MINNEAPOLIS — Mike Zimmer might have thought twice before making the fateful trip to Minnesota in January to interview for the Vikings head coaching job, but there have been no second thoughts since.
Zimmer’s schedule since being named Minnesota’s coach hasn’t given him much time to think about his wavering in January.
The long road to his first NFL head coaching job had taken its toll on Zimmer, the longtime NFL defensive coordinator. After being passed over again, Zimmer questioned whether he wanted to continue the pursuit and head to Minnesota for another interview.
"Then I decided to come up here and, really, when I got up here and I spent more time with (Vikings general manager Rick Spielman) and the people in the organization, got a chance to be around some of the players, I felt like it was a perfect fit," Zimmer said Wednesday at the team’s annual charity playground build. "Since the day I’ve walked in, I don’t think it could have been a better situation for me. Thank God that I did do that. I think what it does show you, though, is that you’ve got to keep persevering all the time, no matter how despondent you get at certain times.
"When I was thinking about not going on the visit, it had nothing to do with the Vikings. It was just kind of the feeling of a loss until you get over it and then you go about your business."
Zimmer hasn’t looked back, pushing Minnesota through a busy offseason and beginning to shape the organization with his beliefs, particularly on defense.
Wednesday offered the chance for Zimmer and players to interact away from football, a small break in the five-month grind since Zimmer was named the Vikings’ coach in January.
"The other day I was counting how many months I’ve been on the job since January and I think it was like five months, and it seems like it’s been two weeks that we’ve been going," Zimmer said. "I’ve really, really been impressed with the way this team works. This team works. They’re hungry, they want it, they study. Those things have been really positive for me."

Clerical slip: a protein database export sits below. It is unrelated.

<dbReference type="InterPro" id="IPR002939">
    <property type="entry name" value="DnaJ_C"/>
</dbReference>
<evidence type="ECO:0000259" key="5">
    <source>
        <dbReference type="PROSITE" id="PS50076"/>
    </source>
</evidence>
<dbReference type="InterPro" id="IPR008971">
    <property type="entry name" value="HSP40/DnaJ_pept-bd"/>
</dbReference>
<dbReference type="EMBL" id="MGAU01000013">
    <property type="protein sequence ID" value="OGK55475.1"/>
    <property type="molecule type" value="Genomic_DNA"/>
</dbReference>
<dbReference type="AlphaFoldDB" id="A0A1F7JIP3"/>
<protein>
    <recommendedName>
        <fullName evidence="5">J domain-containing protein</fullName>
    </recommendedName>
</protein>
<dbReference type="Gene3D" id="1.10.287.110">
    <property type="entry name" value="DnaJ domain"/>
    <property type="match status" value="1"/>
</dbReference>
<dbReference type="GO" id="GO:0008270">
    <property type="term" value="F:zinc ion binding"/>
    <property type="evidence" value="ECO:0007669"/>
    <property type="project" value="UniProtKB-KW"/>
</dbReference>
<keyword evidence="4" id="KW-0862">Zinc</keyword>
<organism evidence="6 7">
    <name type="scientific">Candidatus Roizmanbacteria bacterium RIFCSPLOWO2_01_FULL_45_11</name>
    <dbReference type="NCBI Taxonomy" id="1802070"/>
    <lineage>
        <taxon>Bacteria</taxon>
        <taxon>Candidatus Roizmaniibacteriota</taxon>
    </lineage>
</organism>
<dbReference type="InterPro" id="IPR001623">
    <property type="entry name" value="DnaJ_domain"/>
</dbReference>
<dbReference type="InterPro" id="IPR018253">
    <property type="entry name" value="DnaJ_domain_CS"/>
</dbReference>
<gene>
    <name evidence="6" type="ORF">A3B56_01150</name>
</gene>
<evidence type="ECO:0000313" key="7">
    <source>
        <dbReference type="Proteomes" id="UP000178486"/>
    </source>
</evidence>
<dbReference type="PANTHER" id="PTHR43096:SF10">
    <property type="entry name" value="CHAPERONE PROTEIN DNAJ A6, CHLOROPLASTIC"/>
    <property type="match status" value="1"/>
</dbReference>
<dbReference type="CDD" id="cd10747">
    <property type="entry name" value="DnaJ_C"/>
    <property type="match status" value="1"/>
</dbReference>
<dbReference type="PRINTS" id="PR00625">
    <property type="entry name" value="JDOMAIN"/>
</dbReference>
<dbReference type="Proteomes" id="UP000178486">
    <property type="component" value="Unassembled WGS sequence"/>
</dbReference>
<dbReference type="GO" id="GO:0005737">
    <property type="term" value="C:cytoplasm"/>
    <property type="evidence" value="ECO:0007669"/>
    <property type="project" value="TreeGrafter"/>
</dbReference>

A chance to work on the playground and connect with players in a different way is good for Zimmer and his players, too.
"You can joke around with them a little bit more," Zimmer said of being at the playground build, the ninth annual edition co-funded by the Vikings and Toro. "It’s more of a relaxed atmosphere. So it’s good. It’s good to be around them when you don’t have the whistle in your mouth and you’re trying to be demanding on everything."
His players have embraced Zimmer’s demanding style and teaching.
"Oh man, are you kidding me? All of us are thrilled," quarterback Matt Cassel said of Zimmer following through and interviewing with Minnesota in January. "I’m sure everybody in Minnesota is thrilled he decided to show up. He’s a heck of a coach. He demands immediate respect from us. And it’s not he’s demanding of it, but we come in understanding that he gets all the respect that he ever would need. I think that we’re all very lucky to have him and he’s a guy that has had great success, has a great system in place and also that guys look up to and are ready for him to be our leader."
Zimmer said he wasn’t close to canceling the trip to Minnesota. But his careful consideration and choice to keep trying resonates with players.
"I think that just shows his humility, too, as a head coach," quarterback Christian Ponder said. "He doesn’t have a big ego. He’s here to work and he’s bringing that mentality to the rest of the players. Again, he’s a guy that expects everyone to work hard and put in their time, and he’s the same way."
Friday, Zimmer turns 58 years old, his life and career forever altered by the decision to come to Minnesota and interview.
He’s been told plenty of times that things happen for a reason, just like getting on that plane one more time.
"It’s probably been a blessing in disguise that I didn’t get this job or that job, that this was the one that was right for me," Zimmer said. "Sometimes that’s just how it is. Things don’t work out for whatever reason, but you get the right situation and it just happens to fall in place for you."